Tuesday, January 20, 2009

Handy-Dandy Tips for Surviving the Great Toronto Earthquake

I told somebody to look this up in my past writings, but they couldn't find it. God knows I never look in the old bog attic! So, I thought I'd whip it up again, from scratch. First, a note on probability: The odds of a big earthquake hitting Toronto aren't any worse than an M6.3 hitting any other 'hotspot' in Eastern North America. It's just that I live here. And the odds for a major urban disaster are the same for any city, hovering at one in ten thousand per year. So, if you were rolling a ten thousand sided die every year, you would hope the red face didn't come up! There are probably a lot less sides for the Toronto Earthquake die.

Tips

Be aware of your surroundings! Nine tenths of your seismic hazard has to do with what's around you, and not the regional geology. There are huge amplifications with soft ground that negate the difference between Toronto and Los Angeles. Are you on hopeless soft ground? Do you have an old brick house with no mortar in the chimney?

The big hazard will be bricks falling on you. Be ready to stand in the doorways until everything falls. Do not have heavy things over your bed, like trophy cases. Be prepared to see all your Royal Dalton shattered.

If you feel industrious, you can fix things up beforehand, like getting mortar, but what the heck!

Be prepared for after the earthquake. Lots of aftershocks, stay away from the bricks. Life is not going to be happy for 3 to 5 days. Toronto doesn't have a clue what to do. Have a radio to find out what they are blaming everything on! Maybe there will be shelters, but expect the water, power, and gas to be off. Makes for a fun January! Help will rush in from surrounding areas, but you are going to have to camp for a few days, since I can't imagine the shelters will in good shape. No evacuating either, since there will be no place to go, and the bridges are going to be buggered. If you are on the 50th floor of a high-rise, you can watch all the fires below, and be prepared to walk a lot of stairs!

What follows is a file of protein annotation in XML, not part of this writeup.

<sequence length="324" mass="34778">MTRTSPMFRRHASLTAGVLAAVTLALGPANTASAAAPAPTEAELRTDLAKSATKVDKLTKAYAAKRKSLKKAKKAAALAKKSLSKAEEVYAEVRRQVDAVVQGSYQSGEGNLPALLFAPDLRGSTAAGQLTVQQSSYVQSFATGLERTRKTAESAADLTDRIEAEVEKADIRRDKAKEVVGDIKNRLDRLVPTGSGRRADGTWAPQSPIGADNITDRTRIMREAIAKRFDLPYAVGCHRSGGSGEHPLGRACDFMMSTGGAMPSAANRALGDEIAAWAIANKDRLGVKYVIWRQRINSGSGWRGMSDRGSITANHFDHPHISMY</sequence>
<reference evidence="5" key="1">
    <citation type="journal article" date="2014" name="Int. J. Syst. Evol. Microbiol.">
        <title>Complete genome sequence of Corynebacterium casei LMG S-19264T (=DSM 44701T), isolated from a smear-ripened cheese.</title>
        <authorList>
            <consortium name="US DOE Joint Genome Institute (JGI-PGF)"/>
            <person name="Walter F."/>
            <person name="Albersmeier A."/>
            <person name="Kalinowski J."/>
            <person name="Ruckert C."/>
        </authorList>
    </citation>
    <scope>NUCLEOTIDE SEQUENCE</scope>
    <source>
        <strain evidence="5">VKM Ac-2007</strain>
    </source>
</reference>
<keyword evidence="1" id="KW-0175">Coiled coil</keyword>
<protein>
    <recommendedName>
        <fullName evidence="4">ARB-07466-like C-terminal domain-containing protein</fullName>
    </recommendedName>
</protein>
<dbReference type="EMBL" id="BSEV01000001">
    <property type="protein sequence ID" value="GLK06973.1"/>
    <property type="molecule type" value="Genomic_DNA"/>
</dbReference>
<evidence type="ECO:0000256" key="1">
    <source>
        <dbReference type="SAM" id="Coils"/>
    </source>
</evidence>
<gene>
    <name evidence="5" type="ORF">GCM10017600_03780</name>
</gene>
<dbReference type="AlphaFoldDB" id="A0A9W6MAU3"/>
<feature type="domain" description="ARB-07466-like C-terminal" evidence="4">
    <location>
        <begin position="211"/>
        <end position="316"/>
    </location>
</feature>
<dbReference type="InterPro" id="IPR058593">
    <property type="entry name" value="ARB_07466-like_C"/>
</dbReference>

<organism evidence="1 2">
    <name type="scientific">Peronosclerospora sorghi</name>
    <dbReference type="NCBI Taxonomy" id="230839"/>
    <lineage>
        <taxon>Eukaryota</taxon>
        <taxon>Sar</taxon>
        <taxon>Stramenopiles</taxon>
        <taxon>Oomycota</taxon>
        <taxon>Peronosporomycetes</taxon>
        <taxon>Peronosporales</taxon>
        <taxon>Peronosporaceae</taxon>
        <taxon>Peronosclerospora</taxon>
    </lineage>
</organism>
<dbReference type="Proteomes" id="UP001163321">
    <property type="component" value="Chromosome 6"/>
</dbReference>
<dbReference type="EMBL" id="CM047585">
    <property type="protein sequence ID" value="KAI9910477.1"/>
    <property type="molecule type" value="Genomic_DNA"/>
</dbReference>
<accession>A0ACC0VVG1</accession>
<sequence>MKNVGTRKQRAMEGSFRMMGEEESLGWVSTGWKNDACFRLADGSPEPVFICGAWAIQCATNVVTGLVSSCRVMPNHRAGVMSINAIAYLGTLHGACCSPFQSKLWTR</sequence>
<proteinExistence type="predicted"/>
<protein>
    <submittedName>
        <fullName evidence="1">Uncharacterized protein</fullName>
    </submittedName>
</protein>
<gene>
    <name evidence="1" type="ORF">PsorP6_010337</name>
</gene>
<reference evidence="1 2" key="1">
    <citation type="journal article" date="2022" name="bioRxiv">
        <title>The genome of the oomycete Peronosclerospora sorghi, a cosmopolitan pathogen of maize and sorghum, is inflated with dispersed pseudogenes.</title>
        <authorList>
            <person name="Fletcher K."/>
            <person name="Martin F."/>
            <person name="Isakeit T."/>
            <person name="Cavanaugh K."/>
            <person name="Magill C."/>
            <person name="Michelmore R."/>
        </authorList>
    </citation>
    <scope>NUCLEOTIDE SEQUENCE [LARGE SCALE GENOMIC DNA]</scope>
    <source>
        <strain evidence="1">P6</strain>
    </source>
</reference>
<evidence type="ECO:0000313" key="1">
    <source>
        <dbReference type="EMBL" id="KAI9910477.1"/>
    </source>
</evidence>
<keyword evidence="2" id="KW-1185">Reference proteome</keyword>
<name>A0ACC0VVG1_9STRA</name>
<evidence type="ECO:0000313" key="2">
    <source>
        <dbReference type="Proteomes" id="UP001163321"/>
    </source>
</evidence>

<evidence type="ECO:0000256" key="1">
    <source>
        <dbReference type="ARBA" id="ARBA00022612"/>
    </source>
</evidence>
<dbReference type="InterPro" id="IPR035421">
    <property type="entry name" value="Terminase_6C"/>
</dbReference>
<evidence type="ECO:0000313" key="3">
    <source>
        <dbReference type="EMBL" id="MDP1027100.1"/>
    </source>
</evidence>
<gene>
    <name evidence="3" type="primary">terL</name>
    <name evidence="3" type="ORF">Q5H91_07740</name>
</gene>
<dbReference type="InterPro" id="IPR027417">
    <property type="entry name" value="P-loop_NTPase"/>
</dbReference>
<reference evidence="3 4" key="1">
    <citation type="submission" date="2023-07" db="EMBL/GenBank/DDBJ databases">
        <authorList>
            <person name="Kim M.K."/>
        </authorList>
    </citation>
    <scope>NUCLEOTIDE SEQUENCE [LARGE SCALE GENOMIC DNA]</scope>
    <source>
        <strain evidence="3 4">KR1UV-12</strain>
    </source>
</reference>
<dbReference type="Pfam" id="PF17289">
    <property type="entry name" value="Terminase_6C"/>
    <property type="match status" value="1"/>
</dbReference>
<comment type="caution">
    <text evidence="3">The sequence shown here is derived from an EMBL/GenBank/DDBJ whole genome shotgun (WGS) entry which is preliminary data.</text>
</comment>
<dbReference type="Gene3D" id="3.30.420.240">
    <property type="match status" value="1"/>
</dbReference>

Even the worst scenario only has a few dozen killed, since most housing stock will ride it out. So keep your emergency kit ready!

Added note: As pointed out to me, the doorway bit is not the latest 'thang' from California. It's just that I don't expect 1 m/s motions in Toronto, and there really aren't good tables to duck under in every room. If you missed the P-wave and are being hit by swamp-waves, go to the floor right away and cover up.

4 comments:

hypocentre said...

All good stuff except I think that the doorway bit is a myth.

Harold Asmis said...

Yeah, but I think for brick damage, it's better than running out like a headless chicken, and finding out your BMW is under a pile of bricks! The combined shock would be deadly! Better to stick to the doorway.

Life Insurance Canada said...

Nice tips, but anyway, I think when the ground starts shaking, everything you have learned is gone and just the animal instinct is left :)
And more, I think the ground movement hardly enables you to do anything, just maybe one jump under the table...
Take care
Lorne

Harold Asmis said...

Some of us with wrecked-up backs are too inflexible to bend under the table! As I look about in my blog dungeon room I see a dozen things that could fall on me, and I would slide my chair over to the door.

Still, one could have great fun asking the Toronto emergency people what is the proper thing to do: table or doorway? They would respond with a resounding: "Eh, sonny? Don't have no earthquakes here."